Fabian Sperka of T&E says: “Public charging is a key concern for drivers, and governments will be required by law to address this by expanding national networks in line with the electric car fleet. European lawmakers don’t need to hold back on setting higher car CO2 targets for fear of a lack of charge points.”

Global Donations to Ukraine Top $1.5 Billion

Institutions and companies around the world have donated over $1.5 billion to Ukrainian charities since the start of the crisis in February, according to the foundation Candid.

Corporate giving programs account for the majority (60%) of the grants and pledges given to Ukraine at over $900 million. Public charities and foundations combined account for 31% of donations raised, with high-net-worth individuals accounting for almost 5% of donations. The top funder so far is Epic Games, which raised $144,000 by donating the money that Fortnite players spent over two weeks.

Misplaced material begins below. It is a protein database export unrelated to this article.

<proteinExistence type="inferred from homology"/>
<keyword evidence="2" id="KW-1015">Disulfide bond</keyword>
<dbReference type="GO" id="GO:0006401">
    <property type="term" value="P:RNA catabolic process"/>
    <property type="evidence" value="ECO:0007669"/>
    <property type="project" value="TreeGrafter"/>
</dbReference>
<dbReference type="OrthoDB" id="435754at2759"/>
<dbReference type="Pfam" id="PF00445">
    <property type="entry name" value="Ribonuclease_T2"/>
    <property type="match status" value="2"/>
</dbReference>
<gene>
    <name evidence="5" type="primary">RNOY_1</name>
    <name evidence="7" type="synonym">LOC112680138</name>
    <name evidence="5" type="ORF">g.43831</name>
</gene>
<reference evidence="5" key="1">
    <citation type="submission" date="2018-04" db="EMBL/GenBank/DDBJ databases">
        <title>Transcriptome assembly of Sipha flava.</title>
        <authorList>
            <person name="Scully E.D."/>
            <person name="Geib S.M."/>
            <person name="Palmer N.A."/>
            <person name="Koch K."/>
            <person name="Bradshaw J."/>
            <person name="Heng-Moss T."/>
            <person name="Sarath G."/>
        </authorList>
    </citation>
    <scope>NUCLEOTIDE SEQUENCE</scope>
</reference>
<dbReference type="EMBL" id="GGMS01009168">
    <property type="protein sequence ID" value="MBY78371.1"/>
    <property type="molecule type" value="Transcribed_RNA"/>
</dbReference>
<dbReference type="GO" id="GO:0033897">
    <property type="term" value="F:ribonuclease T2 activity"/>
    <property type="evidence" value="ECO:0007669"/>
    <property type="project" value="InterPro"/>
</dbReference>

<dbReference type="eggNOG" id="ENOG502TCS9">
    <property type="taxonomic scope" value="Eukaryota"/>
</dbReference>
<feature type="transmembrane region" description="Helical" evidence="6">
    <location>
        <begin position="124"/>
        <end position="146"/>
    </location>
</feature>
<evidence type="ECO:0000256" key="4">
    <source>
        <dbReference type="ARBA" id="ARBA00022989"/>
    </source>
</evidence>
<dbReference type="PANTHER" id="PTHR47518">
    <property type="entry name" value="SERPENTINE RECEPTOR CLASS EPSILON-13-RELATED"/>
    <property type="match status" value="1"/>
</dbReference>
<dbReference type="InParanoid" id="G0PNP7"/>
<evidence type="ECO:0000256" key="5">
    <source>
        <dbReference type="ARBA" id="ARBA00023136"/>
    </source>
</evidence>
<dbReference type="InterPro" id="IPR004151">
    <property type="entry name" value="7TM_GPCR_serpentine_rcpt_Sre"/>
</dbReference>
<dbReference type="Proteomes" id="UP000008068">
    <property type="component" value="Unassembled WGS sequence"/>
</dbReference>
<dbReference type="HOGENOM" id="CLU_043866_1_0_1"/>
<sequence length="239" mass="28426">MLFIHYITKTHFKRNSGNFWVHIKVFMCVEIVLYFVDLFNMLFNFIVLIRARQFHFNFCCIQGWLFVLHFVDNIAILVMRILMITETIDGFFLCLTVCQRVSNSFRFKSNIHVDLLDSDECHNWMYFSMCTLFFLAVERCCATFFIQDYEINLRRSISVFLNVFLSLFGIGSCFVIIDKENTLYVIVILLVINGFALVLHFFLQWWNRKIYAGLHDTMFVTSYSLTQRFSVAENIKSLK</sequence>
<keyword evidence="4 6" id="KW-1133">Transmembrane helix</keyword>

Almost a third of the grants went to organizations in Ukraine, with others going to the Red Cross and other international organizations. Of the donations directed toward a certain population, half are for the relief and resettlement of the over 5 million Ukrainian refugees. Over a quarter of those donations are for the care and protection of children. Only women, children, and the elderly are able to flee the conflict, as Ukraine has banned all able-bodied men between 18-60 years old from leaving the country. 

Smart Grid Technology Is Taking Off Globally

Renewable energy sources will account for 95% of the increase in power capacity through 2026. But changing energy supply and consumption patterns are complicating demand planning and investment decisions for the energy sector. This is exacerbated by more frequent climate-influenced operational disruptions and stricter sustainability regulations.